Belgian Blue cattle are hulking animals that provide unusually large amounts of prized, lean cuts of beef, the result of decades of selective breeding. Now, a team of scientists from South Korea and China says that it has created the porcine equivalent using a much faster method.
These ‘double-muscled’ pigs are made by disrupting, or editing, a single gene—a change that is much less dramatic than those made in conventional genetic modification, in which genes from one species are transplanted into another. As a result, their creators hope that regulators will take a lenient stance towards the pigs—and that the breed could be among the first genetically engineered animals to be approved for human consumption.
Jin-Soo Kim, a molecular biologist at Seoul National University who is leading the work, argues that his gene edits merely speed up a process that could, at least in principle, occur through a more natural route. “We could do this through breeding,” he says, “but then it would take decades.”
No genetically engineered animal has been approved for human consumption anywhere in the world, owing to fears of negative environmental and health effects. Fast-growing transgenic Atlantic salmon have languished in regulatory limbo for 20 years with the US Food and Drug Administration (see Nature 497, 17–18; 2013).
Kim and his colleagues are part of a growing band of researchers who hope that gene editing, which can be used to disable—or knock out—a single gene, will avoid this. Reports of gene-editing applications in agriculture include the creation of hornless cattle. (Horns make the animals difficult to handle and are currently burned off in a painful procedure.) Researchers have also engineered pigs that are immune to African swine fever virus.
Key to creating the double-muscled pigs is a mutation in the myostatin gene (MSTN). MSTN inhibits the growth of muscle cells, keeping muscle size in check. But in some cattle, dogs and humans, MSTN is disrupted and the muscle cells proliferate, creating an abnormal bulk of muscle fibres.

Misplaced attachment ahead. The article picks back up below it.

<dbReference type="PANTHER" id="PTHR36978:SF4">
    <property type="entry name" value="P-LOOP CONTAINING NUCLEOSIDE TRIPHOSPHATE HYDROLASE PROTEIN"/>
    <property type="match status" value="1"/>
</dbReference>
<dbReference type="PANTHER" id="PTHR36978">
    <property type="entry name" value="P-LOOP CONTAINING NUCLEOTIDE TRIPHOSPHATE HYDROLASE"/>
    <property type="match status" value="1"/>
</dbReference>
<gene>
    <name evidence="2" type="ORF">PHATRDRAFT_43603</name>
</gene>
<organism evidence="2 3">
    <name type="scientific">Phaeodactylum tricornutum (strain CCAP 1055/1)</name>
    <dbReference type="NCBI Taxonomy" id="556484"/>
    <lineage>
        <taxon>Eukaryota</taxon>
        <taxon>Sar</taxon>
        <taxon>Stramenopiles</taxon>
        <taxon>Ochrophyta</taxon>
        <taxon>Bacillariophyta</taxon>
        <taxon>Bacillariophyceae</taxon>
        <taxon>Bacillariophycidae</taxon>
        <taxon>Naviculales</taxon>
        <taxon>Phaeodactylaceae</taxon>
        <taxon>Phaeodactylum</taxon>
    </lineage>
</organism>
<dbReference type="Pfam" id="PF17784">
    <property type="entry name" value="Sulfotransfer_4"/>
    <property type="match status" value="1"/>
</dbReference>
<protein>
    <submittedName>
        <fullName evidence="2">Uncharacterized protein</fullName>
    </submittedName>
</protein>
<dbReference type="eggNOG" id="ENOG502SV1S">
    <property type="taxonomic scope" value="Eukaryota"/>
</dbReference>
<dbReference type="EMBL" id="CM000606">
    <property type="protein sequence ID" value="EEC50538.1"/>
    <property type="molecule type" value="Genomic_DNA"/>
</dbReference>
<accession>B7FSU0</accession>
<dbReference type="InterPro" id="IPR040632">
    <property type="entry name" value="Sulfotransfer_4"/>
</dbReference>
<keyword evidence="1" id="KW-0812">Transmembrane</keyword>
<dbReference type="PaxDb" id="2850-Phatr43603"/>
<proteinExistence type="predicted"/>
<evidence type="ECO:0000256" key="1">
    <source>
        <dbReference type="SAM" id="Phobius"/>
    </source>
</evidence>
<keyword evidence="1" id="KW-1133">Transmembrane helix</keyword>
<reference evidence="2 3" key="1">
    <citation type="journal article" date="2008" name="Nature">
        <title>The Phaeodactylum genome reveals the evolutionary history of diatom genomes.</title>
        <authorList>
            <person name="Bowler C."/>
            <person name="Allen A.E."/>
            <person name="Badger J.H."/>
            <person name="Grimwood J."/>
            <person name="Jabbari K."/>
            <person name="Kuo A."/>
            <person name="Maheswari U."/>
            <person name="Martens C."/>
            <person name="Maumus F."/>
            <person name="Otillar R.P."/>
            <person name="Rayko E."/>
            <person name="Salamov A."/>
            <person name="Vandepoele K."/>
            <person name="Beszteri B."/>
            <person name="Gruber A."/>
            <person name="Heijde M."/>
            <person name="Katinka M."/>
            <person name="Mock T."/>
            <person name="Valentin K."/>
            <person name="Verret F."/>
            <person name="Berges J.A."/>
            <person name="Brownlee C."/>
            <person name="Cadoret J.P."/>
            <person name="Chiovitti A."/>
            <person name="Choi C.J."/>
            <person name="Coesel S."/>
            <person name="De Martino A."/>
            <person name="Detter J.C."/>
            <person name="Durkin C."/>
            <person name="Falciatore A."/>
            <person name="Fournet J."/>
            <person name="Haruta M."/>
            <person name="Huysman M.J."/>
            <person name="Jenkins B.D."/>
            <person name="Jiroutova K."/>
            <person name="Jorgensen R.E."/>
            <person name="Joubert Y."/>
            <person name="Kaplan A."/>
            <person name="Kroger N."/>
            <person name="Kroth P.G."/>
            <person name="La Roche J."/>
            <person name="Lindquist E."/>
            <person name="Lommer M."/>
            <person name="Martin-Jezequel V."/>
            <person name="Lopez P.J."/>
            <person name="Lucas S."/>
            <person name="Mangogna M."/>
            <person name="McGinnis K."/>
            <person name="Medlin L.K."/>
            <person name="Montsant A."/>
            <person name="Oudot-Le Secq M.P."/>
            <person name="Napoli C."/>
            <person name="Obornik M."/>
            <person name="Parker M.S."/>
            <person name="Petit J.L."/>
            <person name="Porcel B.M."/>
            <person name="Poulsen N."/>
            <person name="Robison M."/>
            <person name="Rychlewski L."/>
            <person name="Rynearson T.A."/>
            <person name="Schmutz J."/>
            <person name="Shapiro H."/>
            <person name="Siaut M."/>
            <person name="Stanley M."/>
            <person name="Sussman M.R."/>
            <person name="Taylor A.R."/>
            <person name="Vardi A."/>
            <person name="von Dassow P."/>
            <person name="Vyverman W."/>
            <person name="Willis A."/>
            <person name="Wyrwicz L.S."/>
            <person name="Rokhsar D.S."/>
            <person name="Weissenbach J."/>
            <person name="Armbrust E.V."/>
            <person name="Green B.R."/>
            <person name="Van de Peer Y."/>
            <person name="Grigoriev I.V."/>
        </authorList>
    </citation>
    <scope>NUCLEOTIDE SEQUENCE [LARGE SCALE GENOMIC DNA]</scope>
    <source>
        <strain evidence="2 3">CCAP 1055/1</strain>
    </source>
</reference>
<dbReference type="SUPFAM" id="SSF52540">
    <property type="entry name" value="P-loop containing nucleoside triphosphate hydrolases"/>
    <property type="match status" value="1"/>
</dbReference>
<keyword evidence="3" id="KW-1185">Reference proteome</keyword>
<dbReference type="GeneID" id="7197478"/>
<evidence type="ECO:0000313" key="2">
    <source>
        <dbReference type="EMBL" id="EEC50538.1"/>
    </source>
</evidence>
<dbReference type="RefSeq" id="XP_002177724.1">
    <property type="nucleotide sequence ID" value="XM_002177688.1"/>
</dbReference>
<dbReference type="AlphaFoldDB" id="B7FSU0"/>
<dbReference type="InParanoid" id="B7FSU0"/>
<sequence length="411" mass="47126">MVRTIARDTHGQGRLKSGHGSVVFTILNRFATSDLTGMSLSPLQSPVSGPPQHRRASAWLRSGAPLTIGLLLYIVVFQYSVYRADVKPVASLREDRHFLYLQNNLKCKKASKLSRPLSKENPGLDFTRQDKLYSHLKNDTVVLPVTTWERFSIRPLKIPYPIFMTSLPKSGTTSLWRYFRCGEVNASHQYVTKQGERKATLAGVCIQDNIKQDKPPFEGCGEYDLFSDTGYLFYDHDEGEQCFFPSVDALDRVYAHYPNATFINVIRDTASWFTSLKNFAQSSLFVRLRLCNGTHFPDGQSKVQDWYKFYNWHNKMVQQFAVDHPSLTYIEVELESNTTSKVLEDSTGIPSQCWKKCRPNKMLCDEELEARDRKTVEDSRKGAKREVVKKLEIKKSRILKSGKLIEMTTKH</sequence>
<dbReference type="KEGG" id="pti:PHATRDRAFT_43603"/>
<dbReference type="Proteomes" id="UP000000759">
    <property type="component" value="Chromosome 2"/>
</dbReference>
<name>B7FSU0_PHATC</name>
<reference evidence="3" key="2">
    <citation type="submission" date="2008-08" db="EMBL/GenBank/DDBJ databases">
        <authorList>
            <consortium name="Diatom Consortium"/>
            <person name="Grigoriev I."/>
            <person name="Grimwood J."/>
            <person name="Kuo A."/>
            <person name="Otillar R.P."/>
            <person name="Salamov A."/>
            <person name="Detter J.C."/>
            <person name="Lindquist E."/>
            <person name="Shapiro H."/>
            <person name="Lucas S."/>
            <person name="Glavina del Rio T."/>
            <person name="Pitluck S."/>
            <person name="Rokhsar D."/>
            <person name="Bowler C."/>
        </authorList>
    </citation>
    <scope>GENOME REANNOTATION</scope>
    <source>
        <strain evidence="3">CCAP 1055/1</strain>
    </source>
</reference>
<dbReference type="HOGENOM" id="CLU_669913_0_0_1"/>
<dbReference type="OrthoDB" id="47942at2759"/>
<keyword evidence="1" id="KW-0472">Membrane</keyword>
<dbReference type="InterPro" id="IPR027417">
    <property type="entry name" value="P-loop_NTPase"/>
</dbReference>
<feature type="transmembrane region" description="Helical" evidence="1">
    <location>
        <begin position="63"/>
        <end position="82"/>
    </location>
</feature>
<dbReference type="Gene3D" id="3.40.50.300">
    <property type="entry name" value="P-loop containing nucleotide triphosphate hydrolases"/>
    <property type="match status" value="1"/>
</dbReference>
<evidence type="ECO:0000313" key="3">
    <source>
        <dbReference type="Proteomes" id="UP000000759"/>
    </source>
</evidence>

To introduce this mutation in pigs, Kim used a gene-editing technology called a TALEN, which consists of a DNA-cutting enzyme attached to a DNA-binding protein. The protein guides the cutting enzyme to a specific gene inside cells, in this case in MSTN, which it then cuts. The cell’s natural repair system stitches the DNA back together, but some base pairs are often deleted or added in the process, rendering the gene dysfunctional.
The team edited pig fetal cells. After selecting one edited cell in which TALEN had knocked out both copies of the MSTN gene, Kim’s collaborator Xi-jun Yin, an animal-cloning researcher at Yanbian University in Yanji, China, transferred it to an egg cell, and created 32 cloned piglets.
Kim and his team have not yet published their results. However, photographs of the pigs “show the typical phenotype” of double-muscled animals, says Heiner Niemann, a pioneer in the use of gene-editing tools in pigs who is at the Friedrich Loeffler Institute in Neustadt, Germany. In particular, he notes, they have the pronounced rear muscles that are typical of such animals.
Yin says that preliminary investigations, show that the pigs provide many of the double-muscled cow’s benefits—such as leaner meat and a higher yield of meat per animal. However, they also share some of its problems. Birthing difficulties result from the piglets’ large size, for instance. And only 13 of the 32 lived to 8 months old. Of these, two are still alive, says Yin, and only one is considered healthy.
Rather than trying to create meat from such pigs, Kim and Yin plan to use them to supply sperm that would be sold to farmers for breeding with normal pigs. The resulting offspring, with one disrupted MSTN gene and one normal one, would be healthier, albeit less muscly, they say; the team is now doing the same experiment with another, newer gene-editing technology called CRISPR/Cas9. Last September, researchers reported using a different method of gene editing to develop new breeds of double-muscled cows and double-muscled sheep (C. Proudfoot et al. Transg. Res. 24, 147–153; 2015).
Because gene editing is a relatively new phenomenon, countries have only just started to consider how to regulate it in agricultural plants and animals. There are some signs that government agencies will view it more leniently than they do conventional forms of genetic modification: regulators in the United States and Germany have already declared that a few gene-edited crops fall outside of their purview because no new DNA has been incorporated into the genome. But Tetsuya Ishii, who studies international biotechnology regulation at the Hokkaido University in Sapporo, Japan, and who has done an international comparison on GM regulations, says that gene editing will raise increasing alarm as it progresses in animals.
Kim hopes to market the edited pig sperm to farmers in China, where demand for pork is on the rise. The regulatory climate there may favour his plan. China is investing heavily in gene editing and historically has a lax regulatory system, says Ishii. Regulators will be cautious, he says, but some might exempt genetic engineering that does not involve gene transfer from strict regulations. “I think China will go first,” says Kim.
This article is reproduced with permission and was first published on June 30, 2015.